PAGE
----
#19 -- Chuckie #20 -- Didi #21 -- Dil #22 -- Angelica
#23 -- Chuckie
#24 -- Dil
#25 -- Kimi
#26 -- Lil
#27 -- Phil
#28 -- Spike
#29 -- Susie
#30 -- Tommy

The Nick-Tix to Nowhere: Rugrats E-Cards NOT Coming "Soon" To Britain

In December 2001, Nick UK's website announced that they would be making these E-Cards available to its British Rugrats fans (practically, anyone anywhere who missed their chance when Nick.Com offered them).

The cards were to have been the same as the American version. The method of collecting and redeeming NickPoints (called "N-Creds" in Britain) would have also been the same, except that new MyNick subscribers in Britain will start out with 1500 points, instead of 500 in the US.

Above: The Nicktix as of 12/2/2001.

Above: The Nicktix as of 3/25/2002.

Above: The opening panel to the British MyNick section, advertising the coming of the Rugrats E-Cards. Instead of informing viewers of a normal start date to receive the cards, MyNick counts down with "Nick-tix". In my opinion, this is nothing but a ruse, which I'll explain in a second.

This is where I went wrong:

With a little calculation, I estimated that the E-cards will be available around January 28, 2002. How did I figure that? In the Nick-tix clock, the fourth digit from the right counts down at a rate of once per second. Then I calculated as follows (all numbers are rounded to nearest whole number):

4959508 seconds (the last 3 digits aren't important)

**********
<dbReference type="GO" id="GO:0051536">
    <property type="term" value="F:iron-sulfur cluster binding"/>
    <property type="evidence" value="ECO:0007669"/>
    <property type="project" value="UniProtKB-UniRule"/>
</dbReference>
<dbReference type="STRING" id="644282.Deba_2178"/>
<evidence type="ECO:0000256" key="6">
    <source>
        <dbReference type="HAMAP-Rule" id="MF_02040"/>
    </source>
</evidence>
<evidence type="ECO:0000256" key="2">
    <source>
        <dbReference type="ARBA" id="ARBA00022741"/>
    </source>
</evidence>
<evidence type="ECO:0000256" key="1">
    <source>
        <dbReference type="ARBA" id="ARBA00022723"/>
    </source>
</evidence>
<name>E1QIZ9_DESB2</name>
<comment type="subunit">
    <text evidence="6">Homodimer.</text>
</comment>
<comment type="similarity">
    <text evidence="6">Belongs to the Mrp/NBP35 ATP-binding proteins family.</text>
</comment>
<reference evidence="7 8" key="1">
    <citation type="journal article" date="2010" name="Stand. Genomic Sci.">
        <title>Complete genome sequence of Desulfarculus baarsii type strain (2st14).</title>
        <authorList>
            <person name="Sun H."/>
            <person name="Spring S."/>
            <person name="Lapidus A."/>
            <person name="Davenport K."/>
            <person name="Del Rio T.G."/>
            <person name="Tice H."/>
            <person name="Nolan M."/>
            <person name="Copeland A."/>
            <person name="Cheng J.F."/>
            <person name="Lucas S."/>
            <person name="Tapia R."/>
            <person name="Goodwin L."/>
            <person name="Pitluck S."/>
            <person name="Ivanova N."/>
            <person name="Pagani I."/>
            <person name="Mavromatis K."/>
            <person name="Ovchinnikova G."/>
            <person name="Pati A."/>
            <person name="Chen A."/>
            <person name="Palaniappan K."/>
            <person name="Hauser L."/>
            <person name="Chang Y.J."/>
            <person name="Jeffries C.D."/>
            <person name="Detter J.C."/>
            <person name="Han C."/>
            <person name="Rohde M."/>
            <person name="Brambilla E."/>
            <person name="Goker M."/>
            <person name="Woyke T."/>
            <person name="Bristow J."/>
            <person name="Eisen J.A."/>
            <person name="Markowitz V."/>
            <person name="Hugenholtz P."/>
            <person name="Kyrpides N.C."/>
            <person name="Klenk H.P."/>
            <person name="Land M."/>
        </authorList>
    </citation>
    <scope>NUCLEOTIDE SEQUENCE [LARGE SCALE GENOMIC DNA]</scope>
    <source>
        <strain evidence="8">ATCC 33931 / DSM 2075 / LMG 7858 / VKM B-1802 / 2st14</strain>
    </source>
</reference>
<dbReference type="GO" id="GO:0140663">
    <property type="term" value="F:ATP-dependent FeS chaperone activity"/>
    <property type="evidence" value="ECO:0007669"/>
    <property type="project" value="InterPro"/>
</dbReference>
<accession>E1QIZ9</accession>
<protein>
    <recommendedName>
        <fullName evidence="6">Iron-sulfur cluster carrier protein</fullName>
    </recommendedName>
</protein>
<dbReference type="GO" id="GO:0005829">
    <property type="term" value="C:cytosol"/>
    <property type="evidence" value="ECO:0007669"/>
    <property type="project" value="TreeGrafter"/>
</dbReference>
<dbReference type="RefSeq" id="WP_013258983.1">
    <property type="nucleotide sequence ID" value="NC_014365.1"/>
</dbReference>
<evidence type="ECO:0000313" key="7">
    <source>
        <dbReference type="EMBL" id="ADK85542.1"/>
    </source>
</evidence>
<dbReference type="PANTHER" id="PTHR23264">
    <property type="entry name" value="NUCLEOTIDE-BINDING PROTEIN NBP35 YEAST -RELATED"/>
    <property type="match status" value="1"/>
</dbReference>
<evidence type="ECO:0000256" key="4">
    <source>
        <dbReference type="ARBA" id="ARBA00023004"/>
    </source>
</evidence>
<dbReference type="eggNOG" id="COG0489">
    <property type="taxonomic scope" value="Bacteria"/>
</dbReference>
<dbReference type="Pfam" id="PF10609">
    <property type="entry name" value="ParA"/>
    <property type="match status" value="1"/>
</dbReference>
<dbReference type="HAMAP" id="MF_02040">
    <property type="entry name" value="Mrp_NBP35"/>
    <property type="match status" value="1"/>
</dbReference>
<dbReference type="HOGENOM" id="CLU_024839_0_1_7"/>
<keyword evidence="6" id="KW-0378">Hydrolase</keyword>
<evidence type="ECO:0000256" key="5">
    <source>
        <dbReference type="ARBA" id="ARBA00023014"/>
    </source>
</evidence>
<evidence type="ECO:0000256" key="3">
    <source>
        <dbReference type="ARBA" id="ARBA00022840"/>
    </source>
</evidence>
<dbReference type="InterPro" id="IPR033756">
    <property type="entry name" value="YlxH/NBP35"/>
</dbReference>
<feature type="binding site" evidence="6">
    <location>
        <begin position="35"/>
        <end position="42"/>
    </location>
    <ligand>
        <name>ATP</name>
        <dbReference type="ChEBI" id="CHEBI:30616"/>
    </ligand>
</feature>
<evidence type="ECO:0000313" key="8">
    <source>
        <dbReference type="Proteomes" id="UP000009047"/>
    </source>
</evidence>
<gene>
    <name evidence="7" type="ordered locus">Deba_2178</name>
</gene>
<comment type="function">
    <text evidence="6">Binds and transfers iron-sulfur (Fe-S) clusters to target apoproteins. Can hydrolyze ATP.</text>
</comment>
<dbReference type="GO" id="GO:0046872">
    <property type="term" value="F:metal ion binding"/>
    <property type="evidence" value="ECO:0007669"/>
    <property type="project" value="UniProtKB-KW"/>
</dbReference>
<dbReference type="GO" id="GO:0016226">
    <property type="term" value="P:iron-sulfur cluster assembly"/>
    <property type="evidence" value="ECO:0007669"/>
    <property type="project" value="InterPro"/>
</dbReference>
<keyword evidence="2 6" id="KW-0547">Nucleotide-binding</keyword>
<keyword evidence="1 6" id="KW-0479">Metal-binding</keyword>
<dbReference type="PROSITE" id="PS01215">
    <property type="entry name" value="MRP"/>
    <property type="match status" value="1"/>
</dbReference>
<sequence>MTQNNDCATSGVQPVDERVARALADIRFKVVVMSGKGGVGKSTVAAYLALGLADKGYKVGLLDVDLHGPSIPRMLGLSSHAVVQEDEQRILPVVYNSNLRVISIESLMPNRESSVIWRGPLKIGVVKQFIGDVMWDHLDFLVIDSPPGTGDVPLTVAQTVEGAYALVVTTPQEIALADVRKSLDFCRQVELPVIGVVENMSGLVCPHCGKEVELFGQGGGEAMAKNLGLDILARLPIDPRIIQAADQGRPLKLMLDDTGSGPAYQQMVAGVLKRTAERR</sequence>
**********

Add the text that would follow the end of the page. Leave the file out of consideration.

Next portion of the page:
divided by 60
= 82658 minutes
divided by 60
= 1378 hours
divided by 24
= 57 days
divided by 7
= 8 weeks

The date I wrote this was December 2, 2001. I added 57 days from that date, and the end result is January 28, 2002 (give or take a couple of days).

However, I checked again on 1/28/2002, when I thought the cards would be released, and the "Nicktix" counter didn't budge. As a matter of fact, the counter ticked down, and started again with a higher number.

As of 3/25/2002, almost 4 months since the announcement of the cards, the first 2 digits, which were "49" through the end of January, has been changed to "75". Also, the last digit has been dropped. However, the timer is still looping -- the fourth and fifth digits from the left start at "80" and go to "74", before starting over again at "80".

And as of 7/1/2002, the cards were still not available. The reason for this delay, according to the Nickdisk forum, was the difficulties in installing the special equipment for the e-cards. The new target date to make the cards available was moved to July.

But apparently, whatever was causing the trouble, it was never fixed, and the cards' opportunity has long passed. When Nick US released their cards, it was only about a month between the initial announcement and the actual release. But in Britain, the promotion, which never went beyond the promotional and "coming soon" stages, was quietly pulled in mid-October 2002 -- over 10 months after it was first announced at Nick UK's website.